President Donald Trump and congressional Republicans desperately searched Tuesday for an end game to the administration's contentious "zero-tolerance" immigration policy that has drawn fire from lawmakers on both sides of the aisle.
The policy, announced in April, requires criminal charges for adults caught crossing the border without using a legal port of entry. Through the end of May, the policy has separated almost 2,000 children from the adults they were traveling with, the Department of Homeland Security has acknowledged.
Trump said Tuesday he wants the legal authority to detain the children along with the adults and "promptly remove families together as a unit."
Footage of children in detention - and audio of children crying as they were separated from the families - has fueled global outrage. Trump, Attorney General Jeff Sessions and Homeland Security Secretary Kirstjen Nielsen have been unapologetic, saying illegal entry must be stopped and suggesting that migrants seeking to enter the country illegally have in the past brought children with them to avoid criminal charges.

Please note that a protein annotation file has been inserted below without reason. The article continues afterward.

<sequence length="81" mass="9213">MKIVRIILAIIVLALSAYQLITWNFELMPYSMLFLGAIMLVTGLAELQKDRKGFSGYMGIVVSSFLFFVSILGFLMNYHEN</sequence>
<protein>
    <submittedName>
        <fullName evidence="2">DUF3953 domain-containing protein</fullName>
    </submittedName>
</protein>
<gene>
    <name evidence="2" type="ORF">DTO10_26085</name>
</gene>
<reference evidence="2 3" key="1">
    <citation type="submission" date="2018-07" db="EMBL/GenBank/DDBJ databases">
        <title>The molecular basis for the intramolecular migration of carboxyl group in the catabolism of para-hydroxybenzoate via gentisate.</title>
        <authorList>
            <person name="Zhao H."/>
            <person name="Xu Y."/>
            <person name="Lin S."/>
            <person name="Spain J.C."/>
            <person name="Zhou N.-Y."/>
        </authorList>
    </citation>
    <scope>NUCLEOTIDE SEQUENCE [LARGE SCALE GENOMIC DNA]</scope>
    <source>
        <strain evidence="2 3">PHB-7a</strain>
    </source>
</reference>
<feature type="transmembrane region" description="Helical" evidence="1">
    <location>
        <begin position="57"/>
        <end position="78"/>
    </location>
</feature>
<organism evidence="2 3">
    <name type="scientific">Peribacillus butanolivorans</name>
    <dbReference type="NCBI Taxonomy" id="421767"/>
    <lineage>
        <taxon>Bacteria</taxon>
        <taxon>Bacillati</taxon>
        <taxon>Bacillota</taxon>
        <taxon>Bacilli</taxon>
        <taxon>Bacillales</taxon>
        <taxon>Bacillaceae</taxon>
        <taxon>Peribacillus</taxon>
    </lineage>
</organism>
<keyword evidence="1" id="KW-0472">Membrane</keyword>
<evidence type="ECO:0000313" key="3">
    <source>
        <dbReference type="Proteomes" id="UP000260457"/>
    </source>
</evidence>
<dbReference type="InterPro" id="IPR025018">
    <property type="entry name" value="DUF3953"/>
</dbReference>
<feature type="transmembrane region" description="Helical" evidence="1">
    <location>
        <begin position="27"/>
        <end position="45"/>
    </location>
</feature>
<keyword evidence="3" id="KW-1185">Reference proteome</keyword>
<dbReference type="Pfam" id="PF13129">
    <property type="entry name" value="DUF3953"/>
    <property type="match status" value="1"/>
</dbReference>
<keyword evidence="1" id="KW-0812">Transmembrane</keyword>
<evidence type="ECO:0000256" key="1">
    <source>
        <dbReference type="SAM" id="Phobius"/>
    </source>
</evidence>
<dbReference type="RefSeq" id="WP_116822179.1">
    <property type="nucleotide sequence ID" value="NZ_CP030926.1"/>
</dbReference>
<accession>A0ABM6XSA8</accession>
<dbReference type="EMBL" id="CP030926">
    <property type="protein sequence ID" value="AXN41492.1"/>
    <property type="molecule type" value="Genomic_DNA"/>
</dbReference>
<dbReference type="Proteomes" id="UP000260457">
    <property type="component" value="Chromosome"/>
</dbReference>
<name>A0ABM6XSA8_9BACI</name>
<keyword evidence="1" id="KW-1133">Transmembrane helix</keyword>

"Democrats are the problem," Trump tweeted Tuesday. "They don't care about crime and want illegal immigrants, no matter how bad they may be, to pour into and infest our Country, like MS-13. They can't win on their terrible policies, so they view them as potential voters!" He tweeted his mantra that people coming into the country illegally must be arrested, adding his familiar refrain: "If you don't have Borders, you don't have a Country!" Rep. Sheila Jackson Lee, D-Texas, dismissed Trump's tweets, telling CNN that many of the immigrants are actually fleeing MS-13 and other violence. "This is a falsehood," she said of Trump's claims. "It is internal terrorizing of the American people by scaring them, that they are being under siege by these poor immigrants."